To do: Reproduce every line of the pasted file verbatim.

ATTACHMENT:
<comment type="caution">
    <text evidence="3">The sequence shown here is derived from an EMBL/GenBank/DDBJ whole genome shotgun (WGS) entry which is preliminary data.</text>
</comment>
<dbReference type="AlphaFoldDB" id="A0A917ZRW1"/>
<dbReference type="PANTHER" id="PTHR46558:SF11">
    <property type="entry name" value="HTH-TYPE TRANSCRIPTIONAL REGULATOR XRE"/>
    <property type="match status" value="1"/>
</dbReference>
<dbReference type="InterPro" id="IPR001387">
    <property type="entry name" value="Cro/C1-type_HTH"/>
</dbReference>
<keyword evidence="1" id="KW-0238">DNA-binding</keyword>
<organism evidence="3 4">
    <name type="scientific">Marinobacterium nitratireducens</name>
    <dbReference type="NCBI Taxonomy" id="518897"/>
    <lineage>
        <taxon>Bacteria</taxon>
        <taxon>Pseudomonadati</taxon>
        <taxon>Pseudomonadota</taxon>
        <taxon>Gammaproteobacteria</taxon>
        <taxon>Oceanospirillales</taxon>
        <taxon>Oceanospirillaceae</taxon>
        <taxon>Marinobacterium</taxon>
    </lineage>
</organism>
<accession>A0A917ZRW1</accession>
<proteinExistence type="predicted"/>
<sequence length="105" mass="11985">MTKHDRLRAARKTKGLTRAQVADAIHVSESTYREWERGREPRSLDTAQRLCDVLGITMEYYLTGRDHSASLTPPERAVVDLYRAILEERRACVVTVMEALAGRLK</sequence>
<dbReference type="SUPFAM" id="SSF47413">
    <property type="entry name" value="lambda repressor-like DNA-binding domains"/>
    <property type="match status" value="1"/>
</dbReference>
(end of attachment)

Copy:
<comment type="caution">
    <text evidence="3">The sequence shown here is derived from an EMBL/GenBank/DDBJ whole genome shotgun (WGS) entry which is preliminary data.</text>
</comment>
<dbReference type="AlphaFoldDB" id="A0A917ZRW1"/>
<dbReference type="PANTHER" id="PTHR46558:SF11">
    <property type="entry name" value="HTH-TYPE TRANSCRIPTIONAL REGULATOR XRE"/>
    <property type="match status" value="1"/>
</dbReference>
<dbReference type="InterPro" id="IPR001387">
    <property type="entry name" value="Cro/C1-type_HTH"/>
</dbReference>
<keyword evidence="1" id="KW-0238">DNA-binding</keyword>
<organism evidence="3 4">
    <name type="scientific">Marinobacterium nitratireducens</name>
    <dbReference type="NCBI Taxonomy" id="518897"/>
    <lineage>
        <taxon>Bacteria</taxon>
        <taxon>Pseudomonadati</taxon>
        <taxon>Pseudomonadota</taxon>
        <taxon>Gammaproteobacteria</taxon>
        <taxon>Oceanospirillales</taxon>
        <taxon>Oceanospirillaceae</taxon>
        <taxon>Marinobacterium</taxon>
    </lineage>
</organism>
<accession>A0A917ZRW1</accession>
<proteinExistence type="predicted"/>
<sequence length="105" mass="11985">MTKHDRLRAARKTKGLTRAQVADAIHVSESTYREWERGREPRSLDTAQRLCDVLGITMEYYLTGRDHSASLTPPERAVVDLYRAILEERRACVVTVMEALAGRLK</sequence>
<dbReference type="SUPFAM" id="SSF47413">
    <property type="entry name" value="lambda repressor-like DNA-binding domains"/>
    <property type="match status" value="1"/>
</dbReference>